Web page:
Brett happens

All wine, most of the time

Two sparkling rosés

leave a comment »

Crémant du Jura 2011, Rosé, Domaine Labet ($26.75, private import, 12 bottles/case, NLA)
A 60-40 blend of organically farmed Pinot Noir and Poulsard from 30- to 40-year-old vines. Macerated on the skins for several days. Fermented with indigenous yeasts. Matured on its fine lees in fûts (42%), vats (32%) and barrels (26%). Allowed to undergo malolactic fermentation. A small amount of yeast and sugar was added to the finished wine, which was then bottled and matured. After three years, the bottles were disgorged, given a small dosage and corked. 12.2% ABV. Quebec agent: oenopole.
Lovely if understated mix of minerals, red berries (“old cherries” per one taster) and rhubarb with faint honey, old wood and floral overtones. In the mouth, it’s dry, minerally, haunted by fruit and wood, animated by fine bubbles and brilliant acidity. The long, clean finish has hints of toast and – could it be? – tannins. This was shown on trade day at the Salon des vins d’importation privée and restaurateurs were understandably all over it. (Buy again? Oh, yes.)

3B Rosé, Método Tradicional, Filipa Pato (c. $25.00, private import, 6 bottles/case, NLA)
A 70-30 blend of Baga and Bical from the Bairrada region (whence the three Bs); the vines average 30 years old and are rooted in sandy and clayey limestone soils. Manually harvested and gently pressed. Allowed to clarify by settling, then cool-fermented (16°C) with indigenous yeasts in 650-litre barrels and stainless steel vats. Sparkled using the traditional method. 11.5% ABV. Quebec agent: Importations du Moine.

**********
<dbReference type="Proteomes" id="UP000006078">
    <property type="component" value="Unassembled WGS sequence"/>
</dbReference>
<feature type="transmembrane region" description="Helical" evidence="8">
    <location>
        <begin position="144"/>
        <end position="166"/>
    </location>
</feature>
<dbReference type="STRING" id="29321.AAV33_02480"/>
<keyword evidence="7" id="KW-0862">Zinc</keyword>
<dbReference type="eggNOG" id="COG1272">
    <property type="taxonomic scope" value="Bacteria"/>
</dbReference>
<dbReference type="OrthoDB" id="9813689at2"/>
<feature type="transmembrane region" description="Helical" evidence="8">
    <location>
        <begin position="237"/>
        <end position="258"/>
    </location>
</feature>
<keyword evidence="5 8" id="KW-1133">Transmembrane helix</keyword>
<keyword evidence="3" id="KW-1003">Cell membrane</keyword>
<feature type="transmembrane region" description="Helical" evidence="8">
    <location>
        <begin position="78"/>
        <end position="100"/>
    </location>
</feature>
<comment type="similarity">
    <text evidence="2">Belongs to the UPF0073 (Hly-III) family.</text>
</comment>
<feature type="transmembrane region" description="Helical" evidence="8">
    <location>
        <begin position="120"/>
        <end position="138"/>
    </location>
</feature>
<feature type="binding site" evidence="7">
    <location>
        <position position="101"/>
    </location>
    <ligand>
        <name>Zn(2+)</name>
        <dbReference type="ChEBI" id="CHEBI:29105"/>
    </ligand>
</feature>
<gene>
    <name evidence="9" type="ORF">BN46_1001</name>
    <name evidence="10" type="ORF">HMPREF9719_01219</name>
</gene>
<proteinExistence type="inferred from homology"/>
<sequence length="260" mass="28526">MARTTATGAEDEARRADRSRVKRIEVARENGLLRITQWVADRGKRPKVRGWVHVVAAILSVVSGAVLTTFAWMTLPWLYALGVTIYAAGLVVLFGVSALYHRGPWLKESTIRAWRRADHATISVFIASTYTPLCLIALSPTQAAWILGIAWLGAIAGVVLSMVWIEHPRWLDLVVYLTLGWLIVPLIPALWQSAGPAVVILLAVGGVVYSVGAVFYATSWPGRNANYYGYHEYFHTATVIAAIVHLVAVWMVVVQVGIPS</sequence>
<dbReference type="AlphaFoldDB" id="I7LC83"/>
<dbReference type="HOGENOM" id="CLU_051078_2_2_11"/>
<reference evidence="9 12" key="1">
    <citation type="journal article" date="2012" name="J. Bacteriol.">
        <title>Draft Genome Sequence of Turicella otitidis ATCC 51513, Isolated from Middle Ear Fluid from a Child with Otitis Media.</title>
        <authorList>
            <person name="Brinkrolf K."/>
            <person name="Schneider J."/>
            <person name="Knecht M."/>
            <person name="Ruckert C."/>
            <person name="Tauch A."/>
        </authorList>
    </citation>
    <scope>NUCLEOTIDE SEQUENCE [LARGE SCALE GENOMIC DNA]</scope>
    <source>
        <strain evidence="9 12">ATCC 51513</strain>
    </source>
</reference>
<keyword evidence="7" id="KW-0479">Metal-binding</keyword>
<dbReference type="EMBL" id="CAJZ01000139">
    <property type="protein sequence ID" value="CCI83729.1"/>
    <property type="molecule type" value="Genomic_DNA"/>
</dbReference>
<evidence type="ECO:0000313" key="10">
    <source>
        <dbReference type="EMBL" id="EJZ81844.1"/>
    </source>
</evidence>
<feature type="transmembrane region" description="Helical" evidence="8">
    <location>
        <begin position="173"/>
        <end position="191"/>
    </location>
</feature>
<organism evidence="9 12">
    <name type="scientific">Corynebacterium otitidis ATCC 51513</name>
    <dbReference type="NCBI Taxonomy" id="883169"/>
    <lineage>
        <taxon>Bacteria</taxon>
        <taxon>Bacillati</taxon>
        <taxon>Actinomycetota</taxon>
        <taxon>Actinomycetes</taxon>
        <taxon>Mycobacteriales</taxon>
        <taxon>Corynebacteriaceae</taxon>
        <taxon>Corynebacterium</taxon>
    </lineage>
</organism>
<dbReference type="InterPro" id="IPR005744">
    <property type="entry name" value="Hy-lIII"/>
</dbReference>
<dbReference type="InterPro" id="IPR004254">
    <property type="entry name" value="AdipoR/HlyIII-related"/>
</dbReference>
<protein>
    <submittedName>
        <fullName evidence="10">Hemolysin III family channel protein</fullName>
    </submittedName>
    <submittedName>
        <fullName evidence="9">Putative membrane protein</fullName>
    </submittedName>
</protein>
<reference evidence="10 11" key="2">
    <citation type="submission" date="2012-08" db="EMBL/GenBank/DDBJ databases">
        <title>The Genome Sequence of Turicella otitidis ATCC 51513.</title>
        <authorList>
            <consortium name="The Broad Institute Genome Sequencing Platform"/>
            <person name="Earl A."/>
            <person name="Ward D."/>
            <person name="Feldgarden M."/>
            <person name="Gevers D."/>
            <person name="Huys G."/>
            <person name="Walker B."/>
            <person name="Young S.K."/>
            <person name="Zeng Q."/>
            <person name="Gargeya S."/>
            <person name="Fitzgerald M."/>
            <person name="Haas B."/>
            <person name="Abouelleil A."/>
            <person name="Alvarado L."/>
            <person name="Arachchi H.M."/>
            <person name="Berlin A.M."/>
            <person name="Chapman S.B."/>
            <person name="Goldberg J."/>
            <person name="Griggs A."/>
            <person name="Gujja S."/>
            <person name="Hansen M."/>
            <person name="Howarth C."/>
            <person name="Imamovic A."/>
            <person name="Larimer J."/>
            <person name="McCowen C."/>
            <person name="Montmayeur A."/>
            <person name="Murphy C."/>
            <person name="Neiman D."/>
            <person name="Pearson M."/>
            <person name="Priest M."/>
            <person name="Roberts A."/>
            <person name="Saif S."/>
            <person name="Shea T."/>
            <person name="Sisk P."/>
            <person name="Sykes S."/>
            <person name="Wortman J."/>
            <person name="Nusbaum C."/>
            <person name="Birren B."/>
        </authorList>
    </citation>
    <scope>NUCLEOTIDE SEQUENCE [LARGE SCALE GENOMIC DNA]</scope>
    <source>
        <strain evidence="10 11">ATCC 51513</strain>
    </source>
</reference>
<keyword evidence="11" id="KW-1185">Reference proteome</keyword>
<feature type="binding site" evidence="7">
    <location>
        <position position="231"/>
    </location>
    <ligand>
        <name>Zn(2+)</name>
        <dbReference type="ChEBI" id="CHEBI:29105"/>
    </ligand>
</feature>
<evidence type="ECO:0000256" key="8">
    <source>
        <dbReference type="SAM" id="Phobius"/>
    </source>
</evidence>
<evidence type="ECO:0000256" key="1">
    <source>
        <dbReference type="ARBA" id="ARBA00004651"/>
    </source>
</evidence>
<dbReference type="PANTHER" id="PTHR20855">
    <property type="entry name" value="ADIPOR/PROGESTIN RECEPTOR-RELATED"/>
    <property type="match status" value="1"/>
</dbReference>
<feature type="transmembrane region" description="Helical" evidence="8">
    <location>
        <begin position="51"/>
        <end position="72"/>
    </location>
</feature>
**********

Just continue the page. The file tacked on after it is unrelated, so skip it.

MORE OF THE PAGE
Dense though not particularly fruity nose: “cream soda meets barley candy,” terracotta, melon, a hint of strawberry and a whiff of musk. More viscous than the buoyant Labet. Fruitier, too, though not bonbon-ish, thanks in part to the mineral substrate. Mild effervescence and soft acidity may explain the slight lethargy. A touch of peppery bitterness and astringency enlivens the long finish, which is more felt than tasted. Dry at first, the wine seemed to gain sweetness as it warmed and breathed. The member who donated the bottle said the white 3B is even more interesting. (Buy again? Maybe.)

MWG November 12th tasting: flight 1 of 6

Advertisements

Written by carswell

November 29, 2015 at 13:43

Leave a Reply

Fill in your details below or click an icon to log in:

WordPress.com Logo

You are commenting using your WordPress.com account. Log Out / Change )

Twitter picture

You are commenting using your Twitter account. Log Out / Change )

Facebook photo

You are commenting using your Facebook account. Log Out / Change )

Google+ photo

You are commenting using your Google+ account. Log Out / Change )

Connecting to %s